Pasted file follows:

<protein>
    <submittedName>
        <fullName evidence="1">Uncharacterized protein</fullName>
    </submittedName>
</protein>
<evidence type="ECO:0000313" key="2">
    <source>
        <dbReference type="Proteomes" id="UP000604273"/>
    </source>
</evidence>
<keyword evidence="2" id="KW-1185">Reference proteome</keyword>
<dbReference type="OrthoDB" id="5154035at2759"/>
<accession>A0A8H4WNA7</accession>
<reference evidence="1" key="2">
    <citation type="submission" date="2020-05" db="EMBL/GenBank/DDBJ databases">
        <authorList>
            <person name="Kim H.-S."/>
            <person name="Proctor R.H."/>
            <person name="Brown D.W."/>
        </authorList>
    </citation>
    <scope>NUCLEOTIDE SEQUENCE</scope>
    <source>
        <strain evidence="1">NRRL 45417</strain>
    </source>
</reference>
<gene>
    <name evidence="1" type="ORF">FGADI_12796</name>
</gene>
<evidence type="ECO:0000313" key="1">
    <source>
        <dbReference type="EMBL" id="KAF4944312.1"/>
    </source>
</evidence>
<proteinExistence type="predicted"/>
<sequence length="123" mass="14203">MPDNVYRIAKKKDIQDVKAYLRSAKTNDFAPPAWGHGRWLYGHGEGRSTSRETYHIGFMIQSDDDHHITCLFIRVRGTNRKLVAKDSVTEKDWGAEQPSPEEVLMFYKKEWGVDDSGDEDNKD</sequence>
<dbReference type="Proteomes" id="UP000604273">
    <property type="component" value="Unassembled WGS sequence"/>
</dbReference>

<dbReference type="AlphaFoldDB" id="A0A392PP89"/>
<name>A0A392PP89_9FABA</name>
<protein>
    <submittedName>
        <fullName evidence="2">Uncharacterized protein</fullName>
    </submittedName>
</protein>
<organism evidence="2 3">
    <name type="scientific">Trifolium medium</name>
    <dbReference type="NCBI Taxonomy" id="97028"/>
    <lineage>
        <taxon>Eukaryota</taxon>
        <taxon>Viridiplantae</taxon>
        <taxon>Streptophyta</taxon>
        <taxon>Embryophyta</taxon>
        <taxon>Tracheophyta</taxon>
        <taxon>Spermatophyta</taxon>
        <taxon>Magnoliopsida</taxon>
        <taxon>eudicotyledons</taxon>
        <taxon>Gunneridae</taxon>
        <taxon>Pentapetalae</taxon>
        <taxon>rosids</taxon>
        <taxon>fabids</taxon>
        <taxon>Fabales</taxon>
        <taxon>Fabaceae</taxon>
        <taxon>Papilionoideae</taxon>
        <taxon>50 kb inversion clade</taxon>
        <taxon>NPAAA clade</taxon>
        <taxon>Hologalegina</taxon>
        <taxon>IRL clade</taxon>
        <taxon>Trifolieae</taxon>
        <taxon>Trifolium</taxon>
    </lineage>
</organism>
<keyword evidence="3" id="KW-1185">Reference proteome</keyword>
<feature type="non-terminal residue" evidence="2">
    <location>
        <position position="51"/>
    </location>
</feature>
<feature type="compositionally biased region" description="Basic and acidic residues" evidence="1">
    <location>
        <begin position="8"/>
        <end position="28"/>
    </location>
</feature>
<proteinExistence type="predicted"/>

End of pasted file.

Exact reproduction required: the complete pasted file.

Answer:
<protein>
    <submittedName>
        <fullName evidence="1">Uncharacterized protein</fullName>
    </submittedName>
</protein>
<evidence type="ECO:0000313" key="2">
    <source>
        <dbReference type="Proteomes" id="UP000604273"/>
    </source>
</evidence>
<keyword evidence="2" id="KW-1185">Reference proteome</keyword>
<dbReference type="OrthoDB" id="5154035at2759"/>
<accession>A0A8H4WNA7</accession>
<reference evidence="1" key="2">
    <citation type="submission" date="2020-05" db="EMBL/GenBank/DDBJ databases">
        <authorList>
            <person name="Kim H.-S."/>
            <person name="Proctor R.H."/>
            <person name="Brown D.W."/>
        </authorList>
    </citation>
    <scope>NUCLEOTIDE SEQUENCE</scope>
    <source>
        <strain evidence="1">NRRL 45417</strain>
    </source>
</reference>
<gene>
    <name evidence="1" type="ORF">FGADI_12796</name>
</gene>
<evidence type="ECO:0000313" key="1">
    <source>
        <dbReference type="EMBL" id="KAF4944312.1"/>
    </source>
</evidence>
<proteinExistence type="predicted"/>
<sequence length="123" mass="14203">MPDNVYRIAKKKDIQDVKAYLRSAKTNDFAPPAWGHGRWLYGHGEGRSTSRETYHIGFMIQSDDDHHITCLFIRVRGTNRKLVAKDSVTEKDWGAEQPSPEEVLMFYKKEWGVDDSGDEDNKD</sequence>
<dbReference type="Proteomes" id="UP000604273">
    <property type="component" value="Unassembled WGS sequence"/>
</dbReference>

<dbReference type="AlphaFoldDB" id="A0A392PP89"/>
<name>A0A392PP89_9FABA</name>
<protein>
    <submittedName>
        <fullName evidence="2">Uncharacterized protein</fullName>
    </submittedName>
</protein>
<organism evidence="2 3">
    <name type="scientific">Trifolium medium</name>
    <dbReference type="NCBI Taxonomy" id="97028"/>
    <lineage>
        <taxon>Eukaryota</taxon>
        <taxon>Viridiplantae</taxon>
        <taxon>Streptophyta</taxon>
        <taxon>Embryophyta</taxon>
        <taxon>Tracheophyta</taxon>
        <taxon>Spermatophyta</taxon>
        <taxon>Magnoliopsida</taxon>
        <taxon>eudicotyledons</taxon>
        <taxon>Gunneridae</taxon>
        <taxon>Pentapetalae</taxon>
        <taxon>rosids</taxon>
        <taxon>fabids</taxon>
        <taxon>Fabales</taxon>
        <taxon>Fabaceae</taxon>
        <taxon>Papilionoideae</taxon>
        <taxon>50 kb inversion clade</taxon>
        <taxon>NPAAA clade</taxon>
        <taxon>Hologalegina</taxon>
        <taxon>IRL clade</taxon>
        <taxon>Trifolieae</taxon>
        <taxon>Trifolium</taxon>
    </lineage>
</organism>
<keyword evidence="3" id="KW-1185">Reference proteome</keyword>
<feature type="non-terminal residue" evidence="2">
    <location>
        <position position="51"/>
    </location>
</feature>
<feature type="compositionally biased region" description="Basic and acidic residues" evidence="1">
    <location>
        <begin position="8"/>
        <end position="28"/>
    </location>
</feature>
<proteinExistence type="predicted"/>